3) invent and create colleges based on majors. A college which offers a number of degrees (bachelor's, master's, doctorate in Biology) is sure to encourage the right type of people to apply and attend, seeing as how they can pursue their degree to its ultimate end and therefore become better trained for a higher paying and, usually, in-demand career. They would also have the freedom to design majors differently, thereby allowing those who are diligent and persistent the ability to take more courses in a shorter amount of time without worrying about applying for graduate programs, considering transfer credits or having a lapse in coursework or coverage. Designing smarter majors means smarter, better prepared employers, which means America will begin to fill in the educational gap between other countries who shoot ahead of us while still in grade school and then skyrocket above us when college hits.
4) create more work-study programs. While it certainly eliminates a lot of easier jobs in the short-term at colleges and universities, opening up those $20/hour jobs to 3 students who will each make $8/hour is sure to help alleviate the debt load of student loans and ensure that work around campus is completed. Does a university really need four employees working in the mail room along with 2 students, or would one supervisor and 7 students who are working for less, achieve the same or greater service? It's a win-win for colleges and students. The only loss in this case are those $20/hour mail room jobs, which, over the course of a few years, would likely be replaced in a healthier economy with a lower unemployment rate and more recent college graduates starting up their own companies.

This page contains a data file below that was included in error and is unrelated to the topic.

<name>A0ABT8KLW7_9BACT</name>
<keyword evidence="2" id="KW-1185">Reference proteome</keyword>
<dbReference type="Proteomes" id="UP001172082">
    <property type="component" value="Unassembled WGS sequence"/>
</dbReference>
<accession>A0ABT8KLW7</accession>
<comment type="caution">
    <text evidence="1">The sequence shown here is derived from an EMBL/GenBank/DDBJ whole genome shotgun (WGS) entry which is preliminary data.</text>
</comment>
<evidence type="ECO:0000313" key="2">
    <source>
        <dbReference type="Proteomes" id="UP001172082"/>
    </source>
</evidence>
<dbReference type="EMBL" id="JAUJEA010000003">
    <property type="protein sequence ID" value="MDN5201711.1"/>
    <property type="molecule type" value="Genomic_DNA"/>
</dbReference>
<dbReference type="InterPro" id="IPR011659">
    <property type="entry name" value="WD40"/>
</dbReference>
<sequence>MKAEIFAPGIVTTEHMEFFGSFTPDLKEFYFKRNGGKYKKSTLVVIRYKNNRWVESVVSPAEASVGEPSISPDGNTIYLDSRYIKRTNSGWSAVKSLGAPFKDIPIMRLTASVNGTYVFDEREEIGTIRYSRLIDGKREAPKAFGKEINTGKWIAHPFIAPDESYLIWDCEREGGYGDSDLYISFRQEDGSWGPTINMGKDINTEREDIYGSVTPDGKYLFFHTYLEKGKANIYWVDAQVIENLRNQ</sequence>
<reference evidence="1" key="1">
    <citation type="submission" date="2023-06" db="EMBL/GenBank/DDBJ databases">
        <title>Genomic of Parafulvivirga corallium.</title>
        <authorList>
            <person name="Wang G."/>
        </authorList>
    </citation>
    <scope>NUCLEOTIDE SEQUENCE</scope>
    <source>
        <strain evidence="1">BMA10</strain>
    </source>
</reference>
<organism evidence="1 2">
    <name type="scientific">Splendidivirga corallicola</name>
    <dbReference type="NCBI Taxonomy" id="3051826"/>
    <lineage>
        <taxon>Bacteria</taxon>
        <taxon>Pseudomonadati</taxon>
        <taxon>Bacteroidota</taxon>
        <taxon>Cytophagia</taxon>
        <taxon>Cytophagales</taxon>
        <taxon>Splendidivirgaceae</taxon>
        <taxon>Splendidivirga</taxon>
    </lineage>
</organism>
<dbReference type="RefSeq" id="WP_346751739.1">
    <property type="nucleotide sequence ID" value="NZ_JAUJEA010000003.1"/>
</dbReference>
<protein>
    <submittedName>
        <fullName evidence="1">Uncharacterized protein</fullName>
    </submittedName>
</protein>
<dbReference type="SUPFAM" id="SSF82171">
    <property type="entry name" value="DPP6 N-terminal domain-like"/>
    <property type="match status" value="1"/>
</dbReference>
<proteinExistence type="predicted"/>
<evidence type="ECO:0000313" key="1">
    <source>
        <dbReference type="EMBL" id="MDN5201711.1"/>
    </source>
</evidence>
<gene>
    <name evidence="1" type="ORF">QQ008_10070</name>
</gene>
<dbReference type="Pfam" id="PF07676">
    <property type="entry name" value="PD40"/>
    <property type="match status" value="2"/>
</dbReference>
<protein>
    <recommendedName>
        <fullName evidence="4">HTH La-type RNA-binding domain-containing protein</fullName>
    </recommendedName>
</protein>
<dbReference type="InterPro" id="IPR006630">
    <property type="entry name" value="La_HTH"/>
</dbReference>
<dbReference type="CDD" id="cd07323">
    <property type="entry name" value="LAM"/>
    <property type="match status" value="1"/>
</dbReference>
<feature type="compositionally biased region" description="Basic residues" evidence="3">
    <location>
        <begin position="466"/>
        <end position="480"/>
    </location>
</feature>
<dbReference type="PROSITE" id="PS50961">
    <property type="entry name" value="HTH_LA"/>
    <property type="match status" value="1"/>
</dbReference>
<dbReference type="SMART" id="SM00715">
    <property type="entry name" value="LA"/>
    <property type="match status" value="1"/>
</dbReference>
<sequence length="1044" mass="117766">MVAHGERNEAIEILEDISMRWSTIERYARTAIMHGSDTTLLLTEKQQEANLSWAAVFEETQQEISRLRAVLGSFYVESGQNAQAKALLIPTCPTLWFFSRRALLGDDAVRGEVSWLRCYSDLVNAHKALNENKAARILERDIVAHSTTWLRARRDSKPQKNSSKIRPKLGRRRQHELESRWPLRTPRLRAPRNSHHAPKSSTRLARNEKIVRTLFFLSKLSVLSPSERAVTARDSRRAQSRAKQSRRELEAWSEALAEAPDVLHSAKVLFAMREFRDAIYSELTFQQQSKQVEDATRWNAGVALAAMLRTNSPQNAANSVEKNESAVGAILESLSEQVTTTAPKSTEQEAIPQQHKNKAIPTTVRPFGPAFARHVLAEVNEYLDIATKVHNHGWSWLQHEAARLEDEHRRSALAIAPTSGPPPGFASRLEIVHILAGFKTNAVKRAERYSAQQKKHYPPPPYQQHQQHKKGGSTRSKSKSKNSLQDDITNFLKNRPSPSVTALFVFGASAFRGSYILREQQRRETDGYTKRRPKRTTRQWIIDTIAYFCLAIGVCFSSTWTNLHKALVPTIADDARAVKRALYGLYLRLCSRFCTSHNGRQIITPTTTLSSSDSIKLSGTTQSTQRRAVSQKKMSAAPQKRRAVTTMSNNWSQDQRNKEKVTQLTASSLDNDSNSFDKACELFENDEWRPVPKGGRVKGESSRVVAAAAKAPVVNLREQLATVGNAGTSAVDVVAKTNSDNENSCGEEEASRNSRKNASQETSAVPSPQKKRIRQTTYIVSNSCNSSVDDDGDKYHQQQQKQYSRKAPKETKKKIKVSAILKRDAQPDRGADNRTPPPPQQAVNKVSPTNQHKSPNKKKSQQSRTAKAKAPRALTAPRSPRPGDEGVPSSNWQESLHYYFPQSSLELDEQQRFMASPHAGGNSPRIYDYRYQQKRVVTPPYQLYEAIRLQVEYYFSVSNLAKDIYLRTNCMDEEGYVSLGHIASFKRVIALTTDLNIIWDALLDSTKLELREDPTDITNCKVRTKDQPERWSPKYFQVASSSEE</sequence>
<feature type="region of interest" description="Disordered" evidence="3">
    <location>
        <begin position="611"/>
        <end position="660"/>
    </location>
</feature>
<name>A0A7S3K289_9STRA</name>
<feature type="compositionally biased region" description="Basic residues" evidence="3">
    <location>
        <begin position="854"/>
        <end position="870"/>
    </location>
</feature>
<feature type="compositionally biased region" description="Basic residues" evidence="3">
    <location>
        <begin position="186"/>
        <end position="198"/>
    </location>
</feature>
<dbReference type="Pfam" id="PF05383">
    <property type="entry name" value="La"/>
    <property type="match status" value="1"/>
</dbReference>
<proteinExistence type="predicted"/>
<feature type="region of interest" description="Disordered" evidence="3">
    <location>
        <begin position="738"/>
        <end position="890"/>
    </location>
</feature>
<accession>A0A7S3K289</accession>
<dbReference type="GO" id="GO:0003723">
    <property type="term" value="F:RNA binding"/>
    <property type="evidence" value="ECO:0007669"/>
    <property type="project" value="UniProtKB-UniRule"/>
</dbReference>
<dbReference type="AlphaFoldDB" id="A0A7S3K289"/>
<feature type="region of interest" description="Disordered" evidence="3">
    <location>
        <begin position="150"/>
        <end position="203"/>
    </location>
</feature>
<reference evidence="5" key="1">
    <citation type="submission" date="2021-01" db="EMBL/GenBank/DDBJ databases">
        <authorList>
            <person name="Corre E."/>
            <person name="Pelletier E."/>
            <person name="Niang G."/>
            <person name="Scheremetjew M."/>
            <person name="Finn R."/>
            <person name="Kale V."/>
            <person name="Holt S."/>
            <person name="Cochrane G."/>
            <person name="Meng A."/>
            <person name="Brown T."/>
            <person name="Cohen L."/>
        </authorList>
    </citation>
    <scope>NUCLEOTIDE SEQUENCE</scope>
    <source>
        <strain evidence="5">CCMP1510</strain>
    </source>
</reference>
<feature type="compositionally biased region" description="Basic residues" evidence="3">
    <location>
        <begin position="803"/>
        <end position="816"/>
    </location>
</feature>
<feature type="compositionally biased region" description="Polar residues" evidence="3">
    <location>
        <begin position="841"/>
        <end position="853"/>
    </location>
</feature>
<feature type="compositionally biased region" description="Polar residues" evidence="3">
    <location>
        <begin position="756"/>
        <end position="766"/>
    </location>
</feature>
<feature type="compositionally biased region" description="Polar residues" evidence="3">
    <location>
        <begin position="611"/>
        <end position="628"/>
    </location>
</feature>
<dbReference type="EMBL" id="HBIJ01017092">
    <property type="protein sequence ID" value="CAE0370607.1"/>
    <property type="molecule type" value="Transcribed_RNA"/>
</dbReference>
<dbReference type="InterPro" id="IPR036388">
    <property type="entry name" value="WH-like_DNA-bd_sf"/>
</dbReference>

5) have colleges invest in our economy and the stock market. If companies and individuals are doing it and are making money, why can't colleges do the same? Sure, it might seem like a conflict of interest for colleges to invest in particular companies, but many politicians, including presidential candidate Mitt Romney have large portfolios invested in a various stocks, bonds, and markets and while they personally are not privy to what they own, they do see profits returning from them in nearly any economy. Seems like a good idea to grow college endowments and thereby reduce the overall cost of college for the individual student. Plus, investing in our country though short and long-term bonds is pretty much what colleges already do through training students for domestic-based jobs.
There's plenty to be done to solve student loan debt, the least of which is to forgive it and bail out all students over the past 5-10 years as a way to spur the economy. The economy will be able to grow successfully without saddling taxpayers with billions of dollars in student loan debt in what would be known as "the great bailout." Give students and colleges options, and lower rates to make things are manageable as possible. If everyone is being forced to tighten their belts, allow their debts to be stretched like their incomes must now be. Once they find employment, it's actually very likely many of these debts will be paid off ahead of time, too, thereby ensuring companies receive all of their money prior to when they anticipated. This will therefore cause more businesses to be created and will bloom a new spirit of entrepreneurship, improving the job market exponentially.
So take some of my recommendations, and improve the country through improving our higher education system. Only the best education will lead to the best jobs, and the best quality of life. Because the work never ends...unless you're unemployed. Yeah, then it pretty much does. But the bills won't end, no matter what Tom Petty tells you.